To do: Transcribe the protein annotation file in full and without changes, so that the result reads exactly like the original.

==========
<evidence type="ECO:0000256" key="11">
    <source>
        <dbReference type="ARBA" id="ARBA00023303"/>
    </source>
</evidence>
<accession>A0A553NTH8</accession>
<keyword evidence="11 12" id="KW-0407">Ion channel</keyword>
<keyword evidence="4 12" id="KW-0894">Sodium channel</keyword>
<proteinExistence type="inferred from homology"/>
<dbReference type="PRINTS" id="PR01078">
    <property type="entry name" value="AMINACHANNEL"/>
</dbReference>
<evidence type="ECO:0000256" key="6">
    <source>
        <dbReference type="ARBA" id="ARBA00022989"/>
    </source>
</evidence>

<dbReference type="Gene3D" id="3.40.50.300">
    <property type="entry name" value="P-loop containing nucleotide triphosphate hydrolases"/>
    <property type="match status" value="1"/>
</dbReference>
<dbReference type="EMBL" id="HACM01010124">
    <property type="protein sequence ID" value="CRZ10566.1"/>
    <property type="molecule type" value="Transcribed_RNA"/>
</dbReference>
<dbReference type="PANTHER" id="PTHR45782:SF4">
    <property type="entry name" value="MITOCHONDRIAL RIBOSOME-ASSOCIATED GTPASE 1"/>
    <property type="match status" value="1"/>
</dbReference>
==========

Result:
<evidence type="ECO:0000256" key="11">
    <source>
        <dbReference type="ARBA" id="ARBA00023303"/>
    </source>
</evidence>
<accession>A0A553NTH8</accession>
<keyword evidence="11 12" id="KW-0407">Ion channel</keyword>
<keyword evidence="4 12" id="KW-0894">Sodium channel</keyword>
<proteinExistence type="inferred from homology"/>
<dbReference type="PRINTS" id="PR01078">
    <property type="entry name" value="AMINACHANNEL"/>
</dbReference>
<evidence type="ECO:0000256" key="6">
    <source>
        <dbReference type="ARBA" id="ARBA00022989"/>
    </source>
</evidence>

<dbReference type="Gene3D" id="3.40.50.300">
    <property type="entry name" value="P-loop containing nucleotide triphosphate hydrolases"/>
    <property type="match status" value="1"/>
</dbReference>
<dbReference type="EMBL" id="HACM01010124">
    <property type="protein sequence ID" value="CRZ10566.1"/>
    <property type="molecule type" value="Transcribed_RNA"/>
</dbReference>
<dbReference type="PANTHER" id="PTHR45782:SF4">
    <property type="entry name" value="MITOCHONDRIAL RIBOSOME-ASSOCIATED GTPASE 1"/>
    <property type="match status" value="1"/>
</dbReference>